In chatting with a bunch of self-employed massage therapist buddies since this went down, I’m struck by how much the avoidance of coworker drama has to do with their decisions to go into business for themselves. Some of them have tried working for/with others, and have experienced workplace bullying firsthand. Some would honestly like to give spa employment a try, but they’ve heard so many stories about workplace bullying and drama that they’re hesitant to go there (and maybe, sadly, rightly so). Spa drama is such a widespread problem there’s even a training course out there meant to address “dangerous drama levels” in the workplace – taught by massage therapist, continuing education provider and spa consultant Eric Stephenson. Imagine that!

Although this post is focused on a sad day in the life of this blogging massage therapist, I’ll grab the opportunity to point out some other irritating examples of bullying in adulthood that I’ve been noticing as of late:

  • wife bullies husband (put downs, guilt trips, extreme negativity, unnecessary conflict and drama)
  • boss bullies employees (abuse of power)
  • manager fears being bullied by bully employees
  • adult child bullies parent or parents (financial gain, manipulation)
  • crooked, shady townspeople bully other townspeople (control of information)
  • grandmother bullies the entire family (pick a reason)

And it makes me sick.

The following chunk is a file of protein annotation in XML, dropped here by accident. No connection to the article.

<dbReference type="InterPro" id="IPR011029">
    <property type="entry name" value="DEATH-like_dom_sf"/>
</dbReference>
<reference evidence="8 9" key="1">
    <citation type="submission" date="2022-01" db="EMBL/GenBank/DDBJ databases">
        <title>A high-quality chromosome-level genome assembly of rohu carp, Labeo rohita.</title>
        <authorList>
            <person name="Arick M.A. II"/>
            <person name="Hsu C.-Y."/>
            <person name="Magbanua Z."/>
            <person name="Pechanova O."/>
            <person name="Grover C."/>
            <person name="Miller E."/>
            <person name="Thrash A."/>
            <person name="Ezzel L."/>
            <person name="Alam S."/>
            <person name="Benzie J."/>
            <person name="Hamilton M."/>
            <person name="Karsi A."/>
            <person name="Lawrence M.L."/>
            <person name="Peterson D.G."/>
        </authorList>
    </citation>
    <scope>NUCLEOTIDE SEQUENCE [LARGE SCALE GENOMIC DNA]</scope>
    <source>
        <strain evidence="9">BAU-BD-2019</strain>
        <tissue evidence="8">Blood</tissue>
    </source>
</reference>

I don’t know what the solution is. I’ll freely admit I was an unhappy teenager. I was judge-y, scowl-y, and mean to a lot of people who didn’t deserve it. In adulthood I now understand that I was depressed, paralyzed by anxiety, painfully insecure, and trying to find my way out of a bad situation in the best (albeit misguided) way I knew how. Now I’m sorry for causing hurt, and I know I can never get those wasted days back. At some point I realized that dumping more negativity on top of my already low self-esteem was a stupid idea, so I evolved. I wonder: Do other meanies want to be happy? To stop hurting others? To evolve?

For my own good, I should probably just give up on trying to understand how other humans think. Instead of wasting time wondering “why did picking on that person ever seem like a fab idea to that other person?” I should be hitting the gym to get my obturator internus in competition form, and learning to play Tiny Tim’s Greatest Hits on the theremin. Yet I continually attempt to make sense of nonsensical human behavior. I guess I feel the need to be more knowledgeable today than I was yesterday, so I can convince myself that I’m making progress as I convulse around our little world in a manner not unlike a marionette suspended by woefully tangled strings.

I can’t promise you we won’t be blessed with a visit from a bullying internet troll, but I like to think of The Young Thumbs as a relatively safe place to discuss general goings on that don’t sit right with us. Do you have a story to share or some wisdom to dispense? Feel free to unleash it on the comments section below (because unlike humans, The Young Thumbs comments section does not have any feelings, and kinda likes the abuse). <3